Retailers get personal to keep customers loyal
“I can’t compete with an Amazon Prime, but I surely can compete with an experience,” says Dana Spinola, founder of fab-rik, a fashion boutique franchise with 42 stores.
A 12-foot T-Rex dinosaur made entirely from 400 Coach purses dominates the new flagship store on New York City’s 5th Avenue, which opened last November, for the 74-year-old American leather goods company.
Rexy, as she’s called, is the brainchild of Stuart Vevers, the Coach creative director for the last three years, charged with reviving Coach after it closed 20 percent of its stores in 2014. Artist Billie Achilleos made the sculpture.
But as dramatic as Rexy is, the second floor is even more compelling, and showcases the biggest thing in retailing today—personalization. In an open-style workshop, resident leather craftsmen will create and sew custom appliques and geegaws—from skull-and-crossbones motifs to silver angel wings—initials or labels on items that customers wish to buy.
Lagging a bit behind their food purveyor peers, the rest of the retail scene is getting intensely personal. And if you love the trend or hate it, you can blame or thank—what else?—Instagram.
Craftsmen sew geegaws on handbags that Coach customers purchase, right in the store.
“The word customization basically means personalized, and right now we are in a space that people want to create a personal brand,” says Dana Spinola, founder of fab-rik, a fashion boutique franchise headquartered in Atlanta, with more than 42 stores nationwide. “That’s what Instagram is, your personal brand. People want to know they’re special, that they’re thought of as an individual.”
Spinola opened her first store in 2002, and started franchising in 2005. She was turned down by many bankers before she found one who said she could get funding, but only if she came back with a unique idea that made fab-rik different from the rest. “We built our entire brand off the idea that experience was more important than the product,” she says.
Each evening, franchisees are required to send in one “wow” moment they created for a customer that day, and Spinola says she reads every one. One client, harried and with children in tow, was buying a dress for an event that evening, and the staffer offered to go to her house after work and do her hair and makeup for free. Another admired a necklace a staff member was wearing, and the store sent her the necklace that night. Stores budget for the expense, but Spinola says the gesture doesn’t have to be costly. “I can’t compete with an Amazon Prime, but I surely can compete with an experience,” she says.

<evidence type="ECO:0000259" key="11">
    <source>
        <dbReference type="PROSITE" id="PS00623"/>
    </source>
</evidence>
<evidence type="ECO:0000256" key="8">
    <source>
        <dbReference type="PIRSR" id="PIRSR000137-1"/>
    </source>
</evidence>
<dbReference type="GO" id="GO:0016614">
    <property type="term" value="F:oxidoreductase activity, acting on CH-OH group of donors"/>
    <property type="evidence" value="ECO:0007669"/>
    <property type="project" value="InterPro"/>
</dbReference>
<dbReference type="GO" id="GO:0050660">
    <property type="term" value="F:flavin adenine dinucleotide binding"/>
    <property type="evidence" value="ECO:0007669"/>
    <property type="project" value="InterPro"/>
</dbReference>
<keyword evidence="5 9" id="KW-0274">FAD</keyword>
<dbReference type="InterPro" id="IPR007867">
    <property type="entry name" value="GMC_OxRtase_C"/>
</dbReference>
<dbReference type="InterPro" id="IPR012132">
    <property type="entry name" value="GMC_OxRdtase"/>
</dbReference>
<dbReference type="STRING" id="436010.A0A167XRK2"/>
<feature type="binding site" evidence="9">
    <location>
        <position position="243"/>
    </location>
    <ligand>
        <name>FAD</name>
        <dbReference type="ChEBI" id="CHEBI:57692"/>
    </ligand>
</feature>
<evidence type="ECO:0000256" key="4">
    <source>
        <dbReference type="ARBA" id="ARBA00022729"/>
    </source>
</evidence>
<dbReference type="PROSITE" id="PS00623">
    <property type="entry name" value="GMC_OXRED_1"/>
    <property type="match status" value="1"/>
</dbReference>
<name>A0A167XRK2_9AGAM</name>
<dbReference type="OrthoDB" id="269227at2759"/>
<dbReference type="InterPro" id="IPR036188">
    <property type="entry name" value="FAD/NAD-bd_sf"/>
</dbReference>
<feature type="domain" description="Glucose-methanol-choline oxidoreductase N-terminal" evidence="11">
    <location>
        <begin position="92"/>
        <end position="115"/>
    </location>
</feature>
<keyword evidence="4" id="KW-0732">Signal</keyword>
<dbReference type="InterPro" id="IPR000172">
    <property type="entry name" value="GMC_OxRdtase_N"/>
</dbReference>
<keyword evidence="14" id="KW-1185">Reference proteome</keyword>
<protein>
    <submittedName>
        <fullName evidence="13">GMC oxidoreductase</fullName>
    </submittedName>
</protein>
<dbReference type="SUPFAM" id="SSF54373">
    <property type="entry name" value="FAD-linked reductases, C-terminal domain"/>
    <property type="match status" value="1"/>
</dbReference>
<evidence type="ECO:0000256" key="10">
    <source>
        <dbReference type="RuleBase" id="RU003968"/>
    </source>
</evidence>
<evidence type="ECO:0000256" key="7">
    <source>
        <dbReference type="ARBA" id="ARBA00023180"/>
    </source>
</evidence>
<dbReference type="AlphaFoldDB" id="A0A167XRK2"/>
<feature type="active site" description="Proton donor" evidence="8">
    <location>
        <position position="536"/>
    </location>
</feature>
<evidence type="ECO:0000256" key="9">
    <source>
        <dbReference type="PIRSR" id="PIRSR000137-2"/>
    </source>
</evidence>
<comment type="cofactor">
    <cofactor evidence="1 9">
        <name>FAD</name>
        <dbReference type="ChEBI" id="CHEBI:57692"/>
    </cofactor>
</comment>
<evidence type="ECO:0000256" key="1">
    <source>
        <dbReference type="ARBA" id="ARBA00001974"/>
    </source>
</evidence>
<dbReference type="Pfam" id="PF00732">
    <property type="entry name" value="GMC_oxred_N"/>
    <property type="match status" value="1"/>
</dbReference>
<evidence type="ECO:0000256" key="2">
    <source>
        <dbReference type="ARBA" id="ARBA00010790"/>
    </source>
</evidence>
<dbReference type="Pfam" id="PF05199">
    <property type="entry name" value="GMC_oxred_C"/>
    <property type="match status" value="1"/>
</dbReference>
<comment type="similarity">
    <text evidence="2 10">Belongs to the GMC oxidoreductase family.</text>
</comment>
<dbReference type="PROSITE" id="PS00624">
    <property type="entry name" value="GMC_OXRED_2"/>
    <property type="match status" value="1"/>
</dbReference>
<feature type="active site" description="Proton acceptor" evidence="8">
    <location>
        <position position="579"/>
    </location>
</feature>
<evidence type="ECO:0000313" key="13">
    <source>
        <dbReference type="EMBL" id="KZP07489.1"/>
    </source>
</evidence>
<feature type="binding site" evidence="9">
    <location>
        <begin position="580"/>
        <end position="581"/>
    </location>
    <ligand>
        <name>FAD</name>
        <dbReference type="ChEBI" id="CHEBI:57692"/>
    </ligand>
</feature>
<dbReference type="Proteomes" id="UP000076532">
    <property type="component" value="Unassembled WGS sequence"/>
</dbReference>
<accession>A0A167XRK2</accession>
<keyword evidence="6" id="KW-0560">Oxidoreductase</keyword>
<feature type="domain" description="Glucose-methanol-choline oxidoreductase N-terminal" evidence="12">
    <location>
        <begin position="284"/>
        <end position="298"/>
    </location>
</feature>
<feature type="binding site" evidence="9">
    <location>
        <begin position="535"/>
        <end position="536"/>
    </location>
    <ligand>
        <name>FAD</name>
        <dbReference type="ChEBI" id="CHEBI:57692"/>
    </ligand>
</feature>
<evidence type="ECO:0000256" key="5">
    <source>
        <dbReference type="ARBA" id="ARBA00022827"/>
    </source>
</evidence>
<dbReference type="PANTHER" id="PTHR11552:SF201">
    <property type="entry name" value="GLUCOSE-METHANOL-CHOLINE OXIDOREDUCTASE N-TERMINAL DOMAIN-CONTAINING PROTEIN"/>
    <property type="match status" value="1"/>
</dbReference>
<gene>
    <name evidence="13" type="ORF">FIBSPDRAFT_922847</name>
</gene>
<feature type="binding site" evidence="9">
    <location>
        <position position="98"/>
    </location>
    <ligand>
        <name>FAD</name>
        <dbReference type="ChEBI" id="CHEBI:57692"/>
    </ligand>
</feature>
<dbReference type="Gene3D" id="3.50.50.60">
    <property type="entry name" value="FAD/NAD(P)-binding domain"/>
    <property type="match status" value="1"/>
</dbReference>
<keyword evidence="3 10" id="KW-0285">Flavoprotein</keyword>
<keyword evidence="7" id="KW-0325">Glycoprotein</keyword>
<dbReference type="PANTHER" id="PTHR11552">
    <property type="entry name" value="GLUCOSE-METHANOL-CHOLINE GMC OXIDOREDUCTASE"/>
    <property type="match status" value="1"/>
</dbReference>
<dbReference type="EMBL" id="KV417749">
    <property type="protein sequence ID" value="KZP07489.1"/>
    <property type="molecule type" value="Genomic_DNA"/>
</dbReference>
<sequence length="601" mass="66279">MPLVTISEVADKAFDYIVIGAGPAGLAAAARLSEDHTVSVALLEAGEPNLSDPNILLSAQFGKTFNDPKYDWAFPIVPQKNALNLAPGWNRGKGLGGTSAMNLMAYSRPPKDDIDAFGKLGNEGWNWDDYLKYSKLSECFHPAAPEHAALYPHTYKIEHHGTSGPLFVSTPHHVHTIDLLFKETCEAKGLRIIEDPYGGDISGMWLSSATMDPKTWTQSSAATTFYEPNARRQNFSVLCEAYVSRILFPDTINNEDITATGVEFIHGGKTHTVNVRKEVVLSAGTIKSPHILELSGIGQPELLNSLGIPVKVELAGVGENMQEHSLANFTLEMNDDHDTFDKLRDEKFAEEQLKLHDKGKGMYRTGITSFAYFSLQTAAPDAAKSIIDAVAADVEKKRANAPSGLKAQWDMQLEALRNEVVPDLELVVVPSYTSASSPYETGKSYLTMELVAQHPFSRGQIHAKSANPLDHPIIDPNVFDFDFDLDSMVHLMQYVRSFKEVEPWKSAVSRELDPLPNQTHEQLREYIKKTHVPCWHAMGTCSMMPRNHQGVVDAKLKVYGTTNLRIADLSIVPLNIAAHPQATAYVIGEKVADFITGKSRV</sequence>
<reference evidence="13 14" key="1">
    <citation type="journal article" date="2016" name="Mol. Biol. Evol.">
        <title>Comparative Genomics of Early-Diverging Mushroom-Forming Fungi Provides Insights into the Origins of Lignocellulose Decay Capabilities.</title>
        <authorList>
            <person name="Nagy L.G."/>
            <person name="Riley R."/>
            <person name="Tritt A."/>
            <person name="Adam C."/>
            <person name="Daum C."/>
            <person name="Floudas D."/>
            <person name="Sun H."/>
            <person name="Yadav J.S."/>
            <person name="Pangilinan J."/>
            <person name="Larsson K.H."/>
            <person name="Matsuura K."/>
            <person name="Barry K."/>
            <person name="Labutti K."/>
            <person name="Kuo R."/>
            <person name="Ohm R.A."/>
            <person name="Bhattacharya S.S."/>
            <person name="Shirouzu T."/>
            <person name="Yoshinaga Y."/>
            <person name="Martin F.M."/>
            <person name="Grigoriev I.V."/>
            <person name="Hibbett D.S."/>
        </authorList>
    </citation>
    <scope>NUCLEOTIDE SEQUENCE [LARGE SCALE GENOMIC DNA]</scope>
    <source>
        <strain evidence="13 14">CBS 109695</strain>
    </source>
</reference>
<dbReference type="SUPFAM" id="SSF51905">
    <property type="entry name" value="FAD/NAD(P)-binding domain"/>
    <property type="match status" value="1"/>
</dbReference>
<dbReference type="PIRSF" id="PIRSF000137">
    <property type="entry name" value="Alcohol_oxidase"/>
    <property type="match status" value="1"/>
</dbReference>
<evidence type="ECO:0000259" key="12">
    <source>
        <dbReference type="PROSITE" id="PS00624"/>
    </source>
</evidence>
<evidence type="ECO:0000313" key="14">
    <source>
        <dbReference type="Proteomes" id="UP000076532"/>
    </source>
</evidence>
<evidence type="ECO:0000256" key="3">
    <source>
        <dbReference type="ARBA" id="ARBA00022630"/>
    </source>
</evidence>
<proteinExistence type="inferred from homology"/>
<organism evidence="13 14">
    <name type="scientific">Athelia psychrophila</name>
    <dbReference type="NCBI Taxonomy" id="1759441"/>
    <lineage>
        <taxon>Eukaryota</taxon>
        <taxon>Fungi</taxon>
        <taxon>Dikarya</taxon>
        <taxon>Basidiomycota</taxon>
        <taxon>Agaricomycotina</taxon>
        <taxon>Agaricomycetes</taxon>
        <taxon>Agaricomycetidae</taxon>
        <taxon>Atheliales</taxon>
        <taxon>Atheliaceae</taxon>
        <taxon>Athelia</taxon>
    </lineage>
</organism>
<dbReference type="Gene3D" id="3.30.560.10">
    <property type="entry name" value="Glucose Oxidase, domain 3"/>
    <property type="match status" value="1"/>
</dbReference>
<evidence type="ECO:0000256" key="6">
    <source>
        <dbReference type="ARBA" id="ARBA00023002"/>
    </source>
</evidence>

Jumping on the trend
Many other retailers are hopping on the trend—in fact, it’s difficult to find a brand that is not.
Scott and Molly’s Boutique is a franchised chain that keeps a simple idea in mind, according to its website: “No style fits all. Scout and Molly’s helps to maintain individuality while dressed in the latest trends.”
Rexy is a 12-foot T-Rex dinosaur made from Coach leather goods in its flagship Manhattan store.
Apricot Lane Boutique, likewise, boasts a “one-of-a-kind shopping experience,” in which franchisees act as their own buyers, including bringing in crafts from local artisans that are sometimes picked up by corporate.
In franchising, “most people think, it’s this way or the highway. You’ve got to flip your burgers every three seconds,” says CEO Ken Petersen. “In women’s fashion you can’t do that. Florida is different from Texas and certainly from Bismarck, North Dakota.”
A few more examples of extreme customization in retail include: At Drink, a non-alcoholic beverage bar in the American Eagle Outfitters store in Times Square in New York City, you can choose at least one beverage from nearly every major category in the industry, including Hi-Ball Energy, MOTTO sparkling matcha tea, Pure Brazilian coconut water and much more.
At Massage Heights, a massage and facial chain based in San Antonio, customers can purchase “lifestyle programs,” which are billed as customized memberships.
Even mass merchandiser Target is taking note, “shedding some of its stalwart brands and launching more than a dozen new ones” over the next 18 months in apparel and home furnishings, according to the Wall Street Journal. “People are looking for something that is more curated and meaningful to their specific lifestyle,” Mark Tritton, Target’s chief merchandising officer, told the WSJ.
In short, we’ve come a long way from “hold the pickle, hold the lettuce, special orders don’t upset us,” the classic Burger King commercial from 1974 that urged customers to “have it your way.” Fast forward more than four decades, and the slogan could be: “have it your way, and your way, and your way, and your way….”